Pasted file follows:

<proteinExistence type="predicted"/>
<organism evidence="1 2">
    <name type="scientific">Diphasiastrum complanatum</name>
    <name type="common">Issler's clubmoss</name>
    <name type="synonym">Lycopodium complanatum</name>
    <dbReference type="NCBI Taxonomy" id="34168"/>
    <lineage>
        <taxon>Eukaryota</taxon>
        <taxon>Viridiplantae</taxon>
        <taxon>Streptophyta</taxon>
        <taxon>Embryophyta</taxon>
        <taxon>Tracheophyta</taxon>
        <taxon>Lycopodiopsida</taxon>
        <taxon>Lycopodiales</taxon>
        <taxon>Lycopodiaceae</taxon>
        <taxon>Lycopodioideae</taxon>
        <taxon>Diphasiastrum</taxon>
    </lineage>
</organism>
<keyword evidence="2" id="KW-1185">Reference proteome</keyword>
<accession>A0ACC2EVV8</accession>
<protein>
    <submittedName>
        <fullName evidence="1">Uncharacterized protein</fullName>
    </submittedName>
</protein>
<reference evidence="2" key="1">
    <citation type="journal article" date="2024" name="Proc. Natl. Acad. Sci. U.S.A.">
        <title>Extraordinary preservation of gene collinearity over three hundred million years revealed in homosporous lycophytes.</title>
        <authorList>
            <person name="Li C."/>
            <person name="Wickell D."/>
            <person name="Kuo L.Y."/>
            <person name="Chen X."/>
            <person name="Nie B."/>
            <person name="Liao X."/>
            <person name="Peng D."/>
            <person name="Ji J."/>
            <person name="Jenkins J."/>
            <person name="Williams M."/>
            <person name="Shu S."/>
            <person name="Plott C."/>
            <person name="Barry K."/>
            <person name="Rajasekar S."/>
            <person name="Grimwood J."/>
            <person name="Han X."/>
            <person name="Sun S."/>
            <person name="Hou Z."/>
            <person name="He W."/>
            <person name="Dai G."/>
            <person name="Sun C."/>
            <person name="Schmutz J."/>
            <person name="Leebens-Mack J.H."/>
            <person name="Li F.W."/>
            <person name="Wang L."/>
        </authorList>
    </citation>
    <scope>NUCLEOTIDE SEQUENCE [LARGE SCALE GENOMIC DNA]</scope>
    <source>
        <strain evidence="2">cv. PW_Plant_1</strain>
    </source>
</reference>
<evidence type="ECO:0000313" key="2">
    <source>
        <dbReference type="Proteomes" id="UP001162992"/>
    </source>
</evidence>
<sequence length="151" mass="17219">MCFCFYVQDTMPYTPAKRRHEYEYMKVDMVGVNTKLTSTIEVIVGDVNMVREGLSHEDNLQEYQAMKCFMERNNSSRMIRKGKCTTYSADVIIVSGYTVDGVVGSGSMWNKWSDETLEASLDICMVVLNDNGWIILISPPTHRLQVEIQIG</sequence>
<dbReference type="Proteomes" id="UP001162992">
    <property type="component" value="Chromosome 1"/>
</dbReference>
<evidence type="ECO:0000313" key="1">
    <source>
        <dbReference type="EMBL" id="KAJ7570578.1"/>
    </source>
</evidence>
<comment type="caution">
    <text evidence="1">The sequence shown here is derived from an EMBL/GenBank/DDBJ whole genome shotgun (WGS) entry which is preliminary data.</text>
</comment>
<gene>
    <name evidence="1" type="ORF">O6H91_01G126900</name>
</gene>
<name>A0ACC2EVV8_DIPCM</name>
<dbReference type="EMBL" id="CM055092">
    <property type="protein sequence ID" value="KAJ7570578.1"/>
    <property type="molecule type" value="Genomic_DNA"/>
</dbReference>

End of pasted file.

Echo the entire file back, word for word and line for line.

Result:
<proteinExistence type="predicted"/>
<organism evidence="1 2">
    <name type="scientific">Diphasiastrum complanatum</name>
    <name type="common">Issler's clubmoss</name>
    <name type="synonym">Lycopodium complanatum</name>
    <dbReference type="NCBI Taxonomy" id="34168"/>
    <lineage>
        <taxon>Eukaryota</taxon>
        <taxon>Viridiplantae</taxon>
        <taxon>Streptophyta</taxon>
        <taxon>Embryophyta</taxon>
        <taxon>Tracheophyta</taxon>
        <taxon>Lycopodiopsida</taxon>
        <taxon>Lycopodiales</taxon>
        <taxon>Lycopodiaceae</taxon>
        <taxon>Lycopodioideae</taxon>
        <taxon>Diphasiastrum</taxon>
    </lineage>
</organism>
<keyword evidence="2" id="KW-1185">Reference proteome</keyword>
<accession>A0ACC2EVV8</accession>
<protein>
    <submittedName>
        <fullName evidence="1">Uncharacterized protein</fullName>
    </submittedName>
</protein>
<reference evidence="2" key="1">
    <citation type="journal article" date="2024" name="Proc. Natl. Acad. Sci. U.S.A.">
        <title>Extraordinary preservation of gene collinearity over three hundred million years revealed in homosporous lycophytes.</title>
        <authorList>
            <person name="Li C."/>
            <person name="Wickell D."/>
            <person name="Kuo L.Y."/>
            <person name="Chen X."/>
            <person name="Nie B."/>
            <person name="Liao X."/>
            <person name="Peng D."/>
            <person name="Ji J."/>
            <person name="Jenkins J."/>
            <person name="Williams M."/>
            <person name="Shu S."/>
            <person name="Plott C."/>
            <person name="Barry K."/>
            <person name="Rajasekar S."/>
            <person name="Grimwood J."/>
            <person name="Han X."/>
            <person name="Sun S."/>
            <person name="Hou Z."/>
            <person name="He W."/>
            <person name="Dai G."/>
            <person name="Sun C."/>
            <person name="Schmutz J."/>
            <person name="Leebens-Mack J.H."/>
            <person name="Li F.W."/>
            <person name="Wang L."/>
        </authorList>
    </citation>
    <scope>NUCLEOTIDE SEQUENCE [LARGE SCALE GENOMIC DNA]</scope>
    <source>
        <strain evidence="2">cv. PW_Plant_1</strain>
    </source>
</reference>
<evidence type="ECO:0000313" key="2">
    <source>
        <dbReference type="Proteomes" id="UP001162992"/>
    </source>
</evidence>
<sequence length="151" mass="17219">MCFCFYVQDTMPYTPAKRRHEYEYMKVDMVGVNTKLTSTIEVIVGDVNMVREGLSHEDNLQEYQAMKCFMERNNSSRMIRKGKCTTYSADVIIVSGYTVDGVVGSGSMWNKWSDETLEASLDICMVVLNDNGWIILISPPTHRLQVEIQIG</sequence>
<dbReference type="Proteomes" id="UP001162992">
    <property type="component" value="Chromosome 1"/>
</dbReference>
<evidence type="ECO:0000313" key="1">
    <source>
        <dbReference type="EMBL" id="KAJ7570578.1"/>
    </source>
</evidence>
<comment type="caution">
    <text evidence="1">The sequence shown here is derived from an EMBL/GenBank/DDBJ whole genome shotgun (WGS) entry which is preliminary data.</text>
</comment>
<gene>
    <name evidence="1" type="ORF">O6H91_01G126900</name>
</gene>
<name>A0ACC2EVV8_DIPCM</name>
<dbReference type="EMBL" id="CM055092">
    <property type="protein sequence ID" value="KAJ7570578.1"/>
    <property type="molecule type" value="Genomic_DNA"/>
</dbReference>